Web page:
So when the author of the Vanguard article writes “seafood allergies,” it is not an accurate statement. The accurate statement would be to say “shellfish,” but this would ruin Daniels entire argument because salmon are not shellfish.
Furthermore the author of the PSU article would have one believe that one can have an allergic reaction and go into anaphylactic shock just by smelling a certain smell, fish, but this is not true.
Nowhere on the site does it say anything about the smell of seafood being potentially deadly to people who are allergic to shellfish, nor seafood. The statement the author makes, “Coleman cannot smell fish or any other seafood or she will go into anaphylactic shock,” is medically and scientifically false.
If this was the case, Ms. Coleman would be running all over campus “plugging her nose.” There is a fish-fry cart that sits caddy corner to where UISHE had their salmon bake everyday. What about the rest of the city and the world, does Ms. Coleman run around plugging her nose everywhere she goes?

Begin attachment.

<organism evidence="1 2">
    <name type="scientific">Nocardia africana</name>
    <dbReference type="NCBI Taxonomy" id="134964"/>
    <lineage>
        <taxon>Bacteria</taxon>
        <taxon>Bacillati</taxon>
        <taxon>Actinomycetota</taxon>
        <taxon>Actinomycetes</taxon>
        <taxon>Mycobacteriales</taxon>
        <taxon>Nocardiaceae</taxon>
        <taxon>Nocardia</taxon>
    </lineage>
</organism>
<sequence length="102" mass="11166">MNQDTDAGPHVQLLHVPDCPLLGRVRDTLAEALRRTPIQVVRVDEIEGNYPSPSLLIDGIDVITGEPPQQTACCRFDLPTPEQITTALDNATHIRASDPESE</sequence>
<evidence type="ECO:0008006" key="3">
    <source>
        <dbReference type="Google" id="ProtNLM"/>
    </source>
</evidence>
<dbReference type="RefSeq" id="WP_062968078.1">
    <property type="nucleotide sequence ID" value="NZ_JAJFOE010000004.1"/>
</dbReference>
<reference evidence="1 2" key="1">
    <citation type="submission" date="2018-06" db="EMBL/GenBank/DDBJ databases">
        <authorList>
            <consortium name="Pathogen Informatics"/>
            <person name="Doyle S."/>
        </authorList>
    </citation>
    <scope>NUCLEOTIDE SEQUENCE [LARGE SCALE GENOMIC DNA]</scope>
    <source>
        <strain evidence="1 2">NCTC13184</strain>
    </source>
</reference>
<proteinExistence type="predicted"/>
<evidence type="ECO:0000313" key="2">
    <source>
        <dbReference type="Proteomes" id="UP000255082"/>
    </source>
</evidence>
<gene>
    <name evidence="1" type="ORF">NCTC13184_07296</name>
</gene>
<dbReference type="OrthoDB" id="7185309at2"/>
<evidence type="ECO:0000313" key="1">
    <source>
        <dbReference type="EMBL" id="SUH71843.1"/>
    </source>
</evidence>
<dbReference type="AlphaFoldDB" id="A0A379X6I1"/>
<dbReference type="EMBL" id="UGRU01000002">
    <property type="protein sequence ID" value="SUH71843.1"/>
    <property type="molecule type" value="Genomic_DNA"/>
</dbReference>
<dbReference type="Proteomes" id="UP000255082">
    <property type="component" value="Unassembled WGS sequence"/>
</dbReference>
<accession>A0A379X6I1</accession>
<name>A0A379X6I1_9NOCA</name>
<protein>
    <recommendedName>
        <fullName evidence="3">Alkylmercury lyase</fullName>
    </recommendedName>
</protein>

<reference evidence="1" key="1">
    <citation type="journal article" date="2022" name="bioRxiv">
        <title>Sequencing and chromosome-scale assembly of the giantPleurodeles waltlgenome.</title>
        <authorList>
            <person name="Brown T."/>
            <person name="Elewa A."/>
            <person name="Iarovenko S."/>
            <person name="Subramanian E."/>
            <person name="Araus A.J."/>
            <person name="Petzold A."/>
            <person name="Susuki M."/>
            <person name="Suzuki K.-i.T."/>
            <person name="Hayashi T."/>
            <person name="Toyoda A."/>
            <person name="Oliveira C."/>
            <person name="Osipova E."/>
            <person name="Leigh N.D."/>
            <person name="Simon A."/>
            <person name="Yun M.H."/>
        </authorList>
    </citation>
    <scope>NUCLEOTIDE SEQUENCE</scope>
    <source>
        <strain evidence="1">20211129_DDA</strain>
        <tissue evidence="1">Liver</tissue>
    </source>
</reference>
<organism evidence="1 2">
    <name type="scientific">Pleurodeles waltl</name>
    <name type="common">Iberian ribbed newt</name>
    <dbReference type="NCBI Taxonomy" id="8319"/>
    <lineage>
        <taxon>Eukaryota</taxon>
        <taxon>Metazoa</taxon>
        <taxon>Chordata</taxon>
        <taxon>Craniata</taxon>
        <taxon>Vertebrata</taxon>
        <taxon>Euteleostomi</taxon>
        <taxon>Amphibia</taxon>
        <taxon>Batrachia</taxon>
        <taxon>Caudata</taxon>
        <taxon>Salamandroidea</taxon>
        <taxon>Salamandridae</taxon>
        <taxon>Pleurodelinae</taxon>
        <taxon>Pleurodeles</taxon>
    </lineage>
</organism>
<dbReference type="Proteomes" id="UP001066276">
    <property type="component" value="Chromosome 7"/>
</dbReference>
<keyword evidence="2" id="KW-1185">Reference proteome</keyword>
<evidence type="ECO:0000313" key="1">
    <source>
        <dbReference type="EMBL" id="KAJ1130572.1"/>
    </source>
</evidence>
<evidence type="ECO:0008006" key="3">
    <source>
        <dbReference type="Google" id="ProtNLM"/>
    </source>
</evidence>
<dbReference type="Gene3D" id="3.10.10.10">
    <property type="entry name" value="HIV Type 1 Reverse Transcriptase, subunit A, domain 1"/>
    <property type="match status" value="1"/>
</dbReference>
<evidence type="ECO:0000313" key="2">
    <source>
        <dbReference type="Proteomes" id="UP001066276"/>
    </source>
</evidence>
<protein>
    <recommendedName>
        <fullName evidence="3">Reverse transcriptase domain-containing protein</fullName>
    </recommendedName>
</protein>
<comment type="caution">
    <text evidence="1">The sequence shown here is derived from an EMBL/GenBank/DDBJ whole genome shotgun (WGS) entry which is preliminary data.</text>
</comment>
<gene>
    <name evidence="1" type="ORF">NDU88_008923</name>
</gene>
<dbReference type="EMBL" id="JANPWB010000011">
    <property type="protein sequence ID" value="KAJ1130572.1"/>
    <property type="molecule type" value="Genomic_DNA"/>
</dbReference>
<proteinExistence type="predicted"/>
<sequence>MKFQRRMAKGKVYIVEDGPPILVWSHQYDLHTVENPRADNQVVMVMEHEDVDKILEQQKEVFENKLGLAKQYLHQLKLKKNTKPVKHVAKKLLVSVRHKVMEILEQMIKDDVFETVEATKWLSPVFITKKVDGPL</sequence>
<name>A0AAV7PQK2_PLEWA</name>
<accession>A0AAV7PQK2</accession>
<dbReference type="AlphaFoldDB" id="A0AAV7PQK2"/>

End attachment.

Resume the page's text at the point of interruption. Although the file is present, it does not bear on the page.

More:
I’m sure Meaghan Daniels will claim she meant no offense writing her opinion article but the fact is she cited incorrect facts to make her argument. It’s hard to not feel like this was an attack on the Native American community. Daniels suggesting the salmon bake be held in, “not such a centralized location,” is the type of thing Indigenous people have been dealing with for hundreds of years.
Daniels has one thing right, PSU is a campus that that “consists of over 25,000 people,” but it is also a school that prides its self on its diversity, or I thought it did. The fact that Daniels wrote this says one thing, it is her opinion I suppose, no matter how twisted her “facts” are, BUT the fact that the editor chose to run this attack on a single cultural group is unacceptable. Opinion piece or not, there should be standards.
Correction: I’d like to correct a statement I made in the Letter to the editor I wrote 5/27 in regards to the “Pinch Your Nose and Run article. I stated that “going into anaphylactic shock by smelling seafood is medically and scientifically false,” but upon further research outside of Meaghan Daniels listed sources, I have found some evidence of seafood allergy being caused by inhaling smoke in contained areas.